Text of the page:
Aaron Watson [00:05:42]:
I mean, that's that's epic. And and you really kind of started the needle here on on on the big idea for me is you can have a negative outlook on you know, might what might be coming down the pipe as it pertains to energy or commodities or food or the potentiality for conflict but there's still this embedded optimism of, hey, we started our own thing. Like, we started, eventually, started the re boutique research firm as well. There's an optimism in any entrepreneurial pursuit, and then optimal optimism embedded in the presumption that you can make an impact. And like you said, Bend the arc of, our lives and and and time towards, more optimal outcomes for humans that, you know, sometimes are are are in a position where they can't influence influence it themselves. We're seeing, you know, climbing oil prices, climbing, costs to energy, and that's gonna disproportionately affect the folks who, you know, don't have a choice about whether or not to fill up their their car with gas and drive to their minimum wage job and work for 8 hours just to pay for that tank of gas to be filled. Yeah. And I I I'm happy to give a little bit more context and background. It's just we had developed a really great book of business,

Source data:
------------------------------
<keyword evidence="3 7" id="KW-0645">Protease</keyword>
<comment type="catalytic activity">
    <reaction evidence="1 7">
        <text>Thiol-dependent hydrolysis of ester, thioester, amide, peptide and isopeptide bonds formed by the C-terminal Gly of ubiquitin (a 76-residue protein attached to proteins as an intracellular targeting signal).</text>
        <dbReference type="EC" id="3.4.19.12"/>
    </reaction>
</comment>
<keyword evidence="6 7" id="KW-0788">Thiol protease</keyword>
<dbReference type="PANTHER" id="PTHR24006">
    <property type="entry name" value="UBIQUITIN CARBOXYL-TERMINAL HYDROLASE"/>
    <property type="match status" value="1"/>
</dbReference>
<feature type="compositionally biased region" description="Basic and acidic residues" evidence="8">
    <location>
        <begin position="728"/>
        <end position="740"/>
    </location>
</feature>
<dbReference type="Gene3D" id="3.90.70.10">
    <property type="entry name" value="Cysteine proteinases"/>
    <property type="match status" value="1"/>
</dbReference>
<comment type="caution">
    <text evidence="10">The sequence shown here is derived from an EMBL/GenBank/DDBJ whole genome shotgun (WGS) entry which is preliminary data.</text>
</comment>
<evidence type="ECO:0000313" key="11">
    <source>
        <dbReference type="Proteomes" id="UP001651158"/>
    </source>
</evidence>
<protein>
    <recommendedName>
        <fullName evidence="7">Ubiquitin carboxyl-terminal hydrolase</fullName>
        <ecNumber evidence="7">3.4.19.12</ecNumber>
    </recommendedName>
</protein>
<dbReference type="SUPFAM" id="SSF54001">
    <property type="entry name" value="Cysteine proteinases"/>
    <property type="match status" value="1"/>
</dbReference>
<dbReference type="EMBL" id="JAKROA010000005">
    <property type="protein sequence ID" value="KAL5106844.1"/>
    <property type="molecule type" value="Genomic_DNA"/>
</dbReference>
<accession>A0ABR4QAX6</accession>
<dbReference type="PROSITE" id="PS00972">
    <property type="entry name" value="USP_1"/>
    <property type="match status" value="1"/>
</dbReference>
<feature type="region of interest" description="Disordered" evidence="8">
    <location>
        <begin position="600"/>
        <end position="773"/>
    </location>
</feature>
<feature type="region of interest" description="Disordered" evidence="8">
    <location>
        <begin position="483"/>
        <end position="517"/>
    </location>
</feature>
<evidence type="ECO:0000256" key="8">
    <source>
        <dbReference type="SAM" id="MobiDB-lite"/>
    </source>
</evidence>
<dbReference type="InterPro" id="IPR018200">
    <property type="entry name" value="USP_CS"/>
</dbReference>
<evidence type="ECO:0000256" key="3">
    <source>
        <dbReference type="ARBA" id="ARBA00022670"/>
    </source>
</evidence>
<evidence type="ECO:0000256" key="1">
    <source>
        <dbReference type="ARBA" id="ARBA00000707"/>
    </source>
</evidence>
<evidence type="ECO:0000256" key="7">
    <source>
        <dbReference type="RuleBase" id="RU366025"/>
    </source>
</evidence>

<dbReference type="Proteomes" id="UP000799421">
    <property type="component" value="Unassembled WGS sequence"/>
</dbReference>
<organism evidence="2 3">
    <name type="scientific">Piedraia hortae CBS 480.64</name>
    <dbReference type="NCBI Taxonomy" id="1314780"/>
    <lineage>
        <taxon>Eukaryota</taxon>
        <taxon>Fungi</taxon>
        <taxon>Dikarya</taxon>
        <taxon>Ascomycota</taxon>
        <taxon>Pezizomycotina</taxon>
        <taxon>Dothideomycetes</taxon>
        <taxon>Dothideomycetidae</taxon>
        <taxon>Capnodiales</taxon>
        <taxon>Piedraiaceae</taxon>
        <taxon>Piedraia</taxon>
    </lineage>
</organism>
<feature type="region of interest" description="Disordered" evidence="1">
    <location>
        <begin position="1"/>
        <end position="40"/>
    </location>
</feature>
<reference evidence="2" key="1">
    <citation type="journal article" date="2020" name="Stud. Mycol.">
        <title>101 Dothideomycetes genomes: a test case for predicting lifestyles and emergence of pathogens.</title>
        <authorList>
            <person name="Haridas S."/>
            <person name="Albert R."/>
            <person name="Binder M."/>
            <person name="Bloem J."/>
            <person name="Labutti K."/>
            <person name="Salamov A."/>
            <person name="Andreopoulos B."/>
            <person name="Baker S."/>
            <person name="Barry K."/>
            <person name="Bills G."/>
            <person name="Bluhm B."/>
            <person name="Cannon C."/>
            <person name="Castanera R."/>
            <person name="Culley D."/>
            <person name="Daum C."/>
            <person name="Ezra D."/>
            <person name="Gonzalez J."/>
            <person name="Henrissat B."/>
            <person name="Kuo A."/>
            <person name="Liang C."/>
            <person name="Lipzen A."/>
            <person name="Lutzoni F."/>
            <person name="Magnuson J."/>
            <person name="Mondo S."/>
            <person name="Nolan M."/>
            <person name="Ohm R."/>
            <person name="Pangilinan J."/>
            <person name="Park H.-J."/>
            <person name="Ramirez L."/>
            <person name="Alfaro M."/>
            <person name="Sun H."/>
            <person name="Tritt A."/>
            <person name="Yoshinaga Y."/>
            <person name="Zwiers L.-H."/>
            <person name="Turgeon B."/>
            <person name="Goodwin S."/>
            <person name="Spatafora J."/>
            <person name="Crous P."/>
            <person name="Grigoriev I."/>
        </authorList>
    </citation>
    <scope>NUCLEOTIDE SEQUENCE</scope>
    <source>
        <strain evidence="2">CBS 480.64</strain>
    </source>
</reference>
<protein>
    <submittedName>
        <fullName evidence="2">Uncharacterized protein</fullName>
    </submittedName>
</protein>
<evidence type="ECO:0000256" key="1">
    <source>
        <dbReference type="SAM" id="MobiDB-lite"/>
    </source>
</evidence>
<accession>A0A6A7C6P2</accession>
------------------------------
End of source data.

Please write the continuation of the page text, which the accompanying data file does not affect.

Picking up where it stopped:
and then covid hit. and like many small business owners. You know, we had left very good jobs to hang up our own shingles, sort of the American dream, spend more time with our family, do what we love doing all day. I could even take a step back and and maybe share this with you and your audience. we had sort of done an analysis, and when we were sort of working in standard jobs at big companies and with responsibilities. We we had sort of so if you just audit your meeting calendar, we had found that we probably wasted 80% of our time. and we created all of the value in 20 percent of our time. And so the original, firm idea that we had was let's just do that 20% and package it and sell it five times. And so if if, you know, our old employers would pay us 100 units of value for the value that we created and we created that value in 20% of our time, we could market that 20 percent for 40 units of value and sell it multiple times and end up only doing what we love and making more money than we were making, you know, as executives. and that worked. It worked until COVID hit. And the mistake that we made, in building our firm and then look as entrepreneurs big or small, you you have to learn from your mistakes and you make them. Like, it's literally the only way to improve. The mistake that we made was we had a very concentrated book of business from mostly publicly traded companies. And when COVID hit as a variable cost, you know, the first thing that gets shut off, which we understood. And we in fact called clients and let them out of contracts, that they had with us because we were concerned about employees losing their jobs. And, we understood the the seriousness of the COVID pandemic, and and we were making an investment in karma, you know, and we care very deeply about our reputation with our clients. And so we lost 85% of our business almost overnight. And, and so as an entrepreneur, and many, many, many, many small businesses in the world, and in the US in particular, we're facing a very similar predicament. And so, it it's kind of devastating to put 2, two and a half years of your life into something that is going really great. We had a record billing year, you know, the month before COVID hit, and we had a record billing year the month after for the exact wrong reasons. And so we had to reinvent ourselves, and we took did a deep think, like, should we just dissolve and try to go get a job. Well, that's not like the economy was conducive to, people with unusual resumes trying to get new jobs back in March or April 2020. And so we decided to reinvent ourselves and and, we came up with the concept of helping content creators run their businesses better as a new product that we could offer as a consulting firm. And that was great. And we got a couple of big clients and help them a lot. And we learn the content creator business inside out because that's what we do as a firm. We're very thorough They were very systematic. And and we have a framework for analysis of businesses that we assumed would apply to content creators, and and sure enough it did. And then after doing that, we had reestablished just by doing that. We established the totality of the business we'd lost by the end of 2020 and then some. And, it was a really remarkable journey. We met these great people, and we started to study the content creator market. And then one of our clients was very supportive insisted that we should think about doing this ourselves and, that we were good enough to do it ourselves and that we should we should put our stuff out there. And so we did. we we came together and created the Bloomberg brand and created the icon of the green chicken. and, you know, plugged down nose and jumped in the pool last May. It's 10 months in, and it's been a spectacular success. And and I could've you know, that the week before COVID unfolded and the world fell apart, if you would have told me that within 2 years, I'd be spending almost all of my time you know, writing under an anonymous green check-in, I would have laughed at you, but it is truly the work of my life. I'm I feel incredibly blessed that I found it and the support of my team to encourage me to do it. it's been truly a remarkable journey, and I know that for the next 20 years, this is what I'm going to do because it was it is what I was meant to do. And,